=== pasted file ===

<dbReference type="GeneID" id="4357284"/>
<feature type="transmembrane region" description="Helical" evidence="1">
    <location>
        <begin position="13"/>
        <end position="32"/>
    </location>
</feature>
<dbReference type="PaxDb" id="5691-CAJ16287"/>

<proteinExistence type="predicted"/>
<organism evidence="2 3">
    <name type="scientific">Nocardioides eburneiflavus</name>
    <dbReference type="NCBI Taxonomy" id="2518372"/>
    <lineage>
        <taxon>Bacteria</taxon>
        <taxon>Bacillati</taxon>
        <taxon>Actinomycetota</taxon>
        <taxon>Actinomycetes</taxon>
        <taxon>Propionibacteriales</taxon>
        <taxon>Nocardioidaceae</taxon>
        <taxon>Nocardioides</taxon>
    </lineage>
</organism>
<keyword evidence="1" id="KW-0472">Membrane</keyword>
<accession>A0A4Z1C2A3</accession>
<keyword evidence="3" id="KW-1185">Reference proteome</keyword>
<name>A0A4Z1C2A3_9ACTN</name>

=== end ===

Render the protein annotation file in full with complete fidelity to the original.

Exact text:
<dbReference type="GeneID" id="4357284"/>
<feature type="transmembrane region" description="Helical" evidence="1">
    <location>
        <begin position="13"/>
        <end position="32"/>
    </location>
</feature>
<dbReference type="PaxDb" id="5691-CAJ16287"/>

<proteinExistence type="predicted"/>
<organism evidence="2 3">
    <name type="scientific">Nocardioides eburneiflavus</name>
    <dbReference type="NCBI Taxonomy" id="2518372"/>
    <lineage>
        <taxon>Bacteria</taxon>
        <taxon>Bacillati</taxon>
        <taxon>Actinomycetota</taxon>
        <taxon>Actinomycetes</taxon>
        <taxon>Propionibacteriales</taxon>
        <taxon>Nocardioidaceae</taxon>
        <taxon>Nocardioides</taxon>
    </lineage>
</organism>
<keyword evidence="1" id="KW-0472">Membrane</keyword>
<accession>A0A4Z1C2A3</accession>
<keyword evidence="3" id="KW-1185">Reference proteome</keyword>
<name>A0A4Z1C2A3_9ACTN</name>